I’ll continue to offer you ways to practice applying awareness of these cycles to your processes. If you’re interested in learning more, please just start to track things for yourself. Identify one or more cycles that you’re aware of and everyday or every few days, check in with where you are.

Get in touch with me if you need help with this. We’ll work on it together.

I’m so grateful for the support your presence offers. Thank you thank you thank you… for being here and for being you.



Who are you?

What’s your type? Or, in the immortal words of that curious catepillar…  “Who are YOU?” If you use this as a prompt for a period of self-reflection, what do you come up with as an answer?  Currently, I’m someone who eats cookies for lunch! And cries when debriefing a difficult professional situation with a friend […]

FULL moon

Oh, this MOON, piercing the black night sky and sweetening the pastel hues of the morning. It’s the hunter’s moon, I’ve also seen the full moon called the traveller’s moon. It’s magical.  It feels true to me… I’ve been looking for sustenance, open to what this season uniquely reveals. I’ve been covering miles, soaking in […]

The difficult person

We’ve been practicing paying attention. We’re increasingly aware when we do that all things are connected. We can use this practice to better understand (and improve) the way we relate to people, all people.

So, you broke up with your partner, quit your job, moved out of the house, went on vacation, stopped hanging out with that “toxic” friend, started meditating and/or made any other big decision to try to better your life experience and, low and behold, you’re still miserable.  

Those habits, negative thought patterns and maddening moods have followed you. Maybe, you start to investigate the possibility that the “problem” might in fact be, you!

Now what?

1. Well, first thing, you could consider is a celebration! You’re not alone anymore! Your higher consciousness, the one that looks over you, the one that whispers words of wisdom, the one that loves and protects and encourages you, is now here with you. You may recognize it as your intuition, the voice or reason or truth. With your help and with practice, it can and will guide you. So, celebrate! Do whatever you like to do to celebrate: bake a cake, have a party, take a day off to play, sing in the shower, have a dance party in your living room, get dressed up and buy yourself flowers – celebrate and welcome your insight, give it the real red carpet treatment!

2. Next, cultivate your new relationship. Start by spending quality time together: the wise, patient and loving you with the cranky, tired, doubtful you. Treat that less sophisticated part of you gently, like you would a newborn or a stray. Offer treats, speak softly and lovingly. Be patient, be kind. You could even have a little script prepared for when this self shows up. Try something like: “ Hello again  (doubt, anger, shame) , I’m glad you’re here. I wanted to get to know you better. Could I sit beside you or walk with you for a while?”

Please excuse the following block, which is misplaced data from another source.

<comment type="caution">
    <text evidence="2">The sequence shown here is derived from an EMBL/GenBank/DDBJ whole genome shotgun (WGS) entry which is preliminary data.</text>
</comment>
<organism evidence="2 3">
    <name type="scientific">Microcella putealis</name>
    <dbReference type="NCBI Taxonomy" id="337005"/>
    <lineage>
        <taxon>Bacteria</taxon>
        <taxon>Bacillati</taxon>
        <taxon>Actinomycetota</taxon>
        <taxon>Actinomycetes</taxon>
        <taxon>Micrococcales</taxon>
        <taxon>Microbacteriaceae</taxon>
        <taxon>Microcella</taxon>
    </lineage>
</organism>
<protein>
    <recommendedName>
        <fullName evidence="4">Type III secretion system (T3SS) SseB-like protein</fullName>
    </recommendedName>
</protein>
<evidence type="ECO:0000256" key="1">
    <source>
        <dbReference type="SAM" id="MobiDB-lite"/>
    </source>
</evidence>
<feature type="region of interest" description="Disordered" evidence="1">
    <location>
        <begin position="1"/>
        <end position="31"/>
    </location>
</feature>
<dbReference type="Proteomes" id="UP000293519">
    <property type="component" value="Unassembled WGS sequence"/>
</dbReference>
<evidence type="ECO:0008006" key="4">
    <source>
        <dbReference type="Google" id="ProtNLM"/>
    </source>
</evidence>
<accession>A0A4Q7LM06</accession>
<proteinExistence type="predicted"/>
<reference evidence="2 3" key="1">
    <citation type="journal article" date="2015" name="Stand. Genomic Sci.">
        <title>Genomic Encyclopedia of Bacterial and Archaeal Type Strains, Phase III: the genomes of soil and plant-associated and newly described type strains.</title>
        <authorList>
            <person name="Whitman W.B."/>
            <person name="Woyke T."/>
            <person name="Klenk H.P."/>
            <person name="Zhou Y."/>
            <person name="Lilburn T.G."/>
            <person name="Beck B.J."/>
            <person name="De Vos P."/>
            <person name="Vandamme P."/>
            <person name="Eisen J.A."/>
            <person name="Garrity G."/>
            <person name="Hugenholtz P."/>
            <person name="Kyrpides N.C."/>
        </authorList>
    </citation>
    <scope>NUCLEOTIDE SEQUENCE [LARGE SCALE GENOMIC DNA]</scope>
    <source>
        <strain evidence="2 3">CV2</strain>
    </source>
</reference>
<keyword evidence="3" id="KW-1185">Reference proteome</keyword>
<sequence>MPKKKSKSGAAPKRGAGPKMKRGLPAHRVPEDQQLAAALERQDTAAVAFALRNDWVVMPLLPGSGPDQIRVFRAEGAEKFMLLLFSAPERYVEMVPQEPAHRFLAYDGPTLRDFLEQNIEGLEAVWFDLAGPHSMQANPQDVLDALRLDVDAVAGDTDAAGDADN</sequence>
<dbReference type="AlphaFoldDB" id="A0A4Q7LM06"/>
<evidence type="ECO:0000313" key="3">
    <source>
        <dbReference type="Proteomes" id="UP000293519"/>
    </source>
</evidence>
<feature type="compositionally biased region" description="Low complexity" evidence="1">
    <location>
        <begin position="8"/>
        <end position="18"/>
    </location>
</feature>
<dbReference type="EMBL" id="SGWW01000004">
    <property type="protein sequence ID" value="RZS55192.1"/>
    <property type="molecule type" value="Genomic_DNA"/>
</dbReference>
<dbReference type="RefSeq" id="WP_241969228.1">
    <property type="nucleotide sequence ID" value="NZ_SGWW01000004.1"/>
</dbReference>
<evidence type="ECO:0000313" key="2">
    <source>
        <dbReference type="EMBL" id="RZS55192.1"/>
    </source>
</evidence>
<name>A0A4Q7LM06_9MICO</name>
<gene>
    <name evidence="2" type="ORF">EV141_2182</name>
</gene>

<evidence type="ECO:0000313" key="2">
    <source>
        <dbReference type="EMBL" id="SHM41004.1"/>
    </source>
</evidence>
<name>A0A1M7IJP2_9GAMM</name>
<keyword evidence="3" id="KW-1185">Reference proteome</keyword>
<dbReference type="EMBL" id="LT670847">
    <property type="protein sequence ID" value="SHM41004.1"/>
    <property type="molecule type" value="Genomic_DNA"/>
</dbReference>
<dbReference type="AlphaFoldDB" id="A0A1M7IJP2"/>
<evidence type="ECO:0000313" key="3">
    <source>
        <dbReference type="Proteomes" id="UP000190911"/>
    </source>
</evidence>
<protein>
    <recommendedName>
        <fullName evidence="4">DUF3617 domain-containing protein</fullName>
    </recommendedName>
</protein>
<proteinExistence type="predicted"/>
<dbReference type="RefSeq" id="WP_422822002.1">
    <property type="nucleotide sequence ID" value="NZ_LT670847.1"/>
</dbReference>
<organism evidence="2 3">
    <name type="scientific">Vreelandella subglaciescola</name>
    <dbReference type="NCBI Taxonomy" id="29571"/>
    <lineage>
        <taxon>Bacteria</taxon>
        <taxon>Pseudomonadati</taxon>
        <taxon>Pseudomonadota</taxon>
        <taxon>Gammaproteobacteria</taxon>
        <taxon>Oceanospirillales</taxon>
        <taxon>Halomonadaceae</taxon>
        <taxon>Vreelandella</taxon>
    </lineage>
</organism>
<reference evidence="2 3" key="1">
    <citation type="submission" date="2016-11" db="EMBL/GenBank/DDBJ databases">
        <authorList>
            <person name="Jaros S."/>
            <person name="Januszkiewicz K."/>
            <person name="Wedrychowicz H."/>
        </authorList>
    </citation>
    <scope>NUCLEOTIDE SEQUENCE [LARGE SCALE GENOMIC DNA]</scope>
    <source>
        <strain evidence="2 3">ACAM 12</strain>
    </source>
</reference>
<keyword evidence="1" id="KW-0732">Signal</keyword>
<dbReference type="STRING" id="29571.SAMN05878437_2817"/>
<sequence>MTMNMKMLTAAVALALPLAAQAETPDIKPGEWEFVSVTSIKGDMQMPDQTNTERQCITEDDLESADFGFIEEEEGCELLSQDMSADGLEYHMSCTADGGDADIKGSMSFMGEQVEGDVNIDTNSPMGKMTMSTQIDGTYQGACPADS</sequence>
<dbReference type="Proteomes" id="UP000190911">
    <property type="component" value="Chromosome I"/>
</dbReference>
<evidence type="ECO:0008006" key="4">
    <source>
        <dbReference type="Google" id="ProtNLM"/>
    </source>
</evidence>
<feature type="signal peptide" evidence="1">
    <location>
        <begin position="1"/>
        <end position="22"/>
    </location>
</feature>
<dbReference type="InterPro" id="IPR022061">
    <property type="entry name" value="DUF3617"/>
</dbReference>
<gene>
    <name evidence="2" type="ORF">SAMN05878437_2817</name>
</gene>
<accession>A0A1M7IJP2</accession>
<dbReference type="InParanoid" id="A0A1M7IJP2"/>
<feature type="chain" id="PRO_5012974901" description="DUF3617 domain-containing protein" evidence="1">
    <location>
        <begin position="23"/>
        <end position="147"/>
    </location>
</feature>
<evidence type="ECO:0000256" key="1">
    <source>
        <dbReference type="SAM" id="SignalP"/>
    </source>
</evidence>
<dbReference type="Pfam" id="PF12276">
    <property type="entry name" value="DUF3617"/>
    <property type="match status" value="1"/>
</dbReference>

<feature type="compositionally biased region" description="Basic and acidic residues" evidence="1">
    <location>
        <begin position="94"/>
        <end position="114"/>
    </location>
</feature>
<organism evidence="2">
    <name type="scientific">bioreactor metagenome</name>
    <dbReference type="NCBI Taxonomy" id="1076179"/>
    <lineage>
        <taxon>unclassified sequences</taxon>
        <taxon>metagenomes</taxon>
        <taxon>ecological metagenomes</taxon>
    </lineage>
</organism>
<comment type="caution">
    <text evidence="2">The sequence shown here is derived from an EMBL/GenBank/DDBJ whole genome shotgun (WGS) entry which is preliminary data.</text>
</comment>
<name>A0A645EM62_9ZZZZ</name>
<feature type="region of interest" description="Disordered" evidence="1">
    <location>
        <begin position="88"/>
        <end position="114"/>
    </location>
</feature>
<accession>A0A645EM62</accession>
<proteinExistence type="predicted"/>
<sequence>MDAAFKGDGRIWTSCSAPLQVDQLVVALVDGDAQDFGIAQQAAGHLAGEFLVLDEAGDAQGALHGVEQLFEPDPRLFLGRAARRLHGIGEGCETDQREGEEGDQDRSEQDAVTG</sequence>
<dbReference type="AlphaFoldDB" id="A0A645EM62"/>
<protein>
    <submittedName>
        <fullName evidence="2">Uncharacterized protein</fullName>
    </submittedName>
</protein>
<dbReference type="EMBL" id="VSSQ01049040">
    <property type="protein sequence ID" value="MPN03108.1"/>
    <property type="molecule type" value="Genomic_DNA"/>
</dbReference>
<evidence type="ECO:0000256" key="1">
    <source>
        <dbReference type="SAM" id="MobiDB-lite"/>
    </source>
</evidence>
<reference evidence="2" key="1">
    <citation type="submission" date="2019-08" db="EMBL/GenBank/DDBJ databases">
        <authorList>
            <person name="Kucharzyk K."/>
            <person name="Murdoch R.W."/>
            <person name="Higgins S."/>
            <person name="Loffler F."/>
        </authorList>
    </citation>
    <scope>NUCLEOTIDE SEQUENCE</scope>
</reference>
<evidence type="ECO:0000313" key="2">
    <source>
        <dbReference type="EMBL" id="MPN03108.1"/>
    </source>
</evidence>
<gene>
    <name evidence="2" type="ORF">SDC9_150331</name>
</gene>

3. Start noticing when you feel great, or good, or even, not so bad. When you do, pause, ask all 5 senses to pipe in and tell you more. To help stay focused, write it down. Be patient and persistent with this. Usually we are more attuned to some senses than others. In this practice, ask each sense: sight, hearing, smell, taste and touch to seek out, notice, and report at least two things. Let your attention be fully immersed in this awareness of the senses. Enjoy.

4. Create rituals and establish routines around what nourishes you (refer to step 3 above if you need some ideas.) This doesn’t mean that you can’t ever sleep late or eat out. It does means that when you do, your system trusts that you will get it back. Theses rituals and routines assure that you have some reserves, some contingency for the unexpected. The truth is you are a divine spirit with a brilliant mind that is housed in a human body. And, that body is quite fragile, it has limits. You’re only every going to be so tall, only going to live for so many years, only every going to be able to stay awake for so long, go without food or water for so long, etc… I know this one can be kind of confusing, especially when we see what phenomenal influence it seems we can have on our health and longevity, our speed, and our tolerance for excess or deprivation, and for that matter, even our height! I have had several students report that they have gained inches with regular yoga practice! However, there are still limits in this lifetime, they have gained inches, not feet in height. The more willing we are to accept hat the body has needs and limits as well as phenomenal power and potential, the more consistently  we will be able to build on our strengths, rather than having to expend all of the time and energy it takes to recover from mistakes.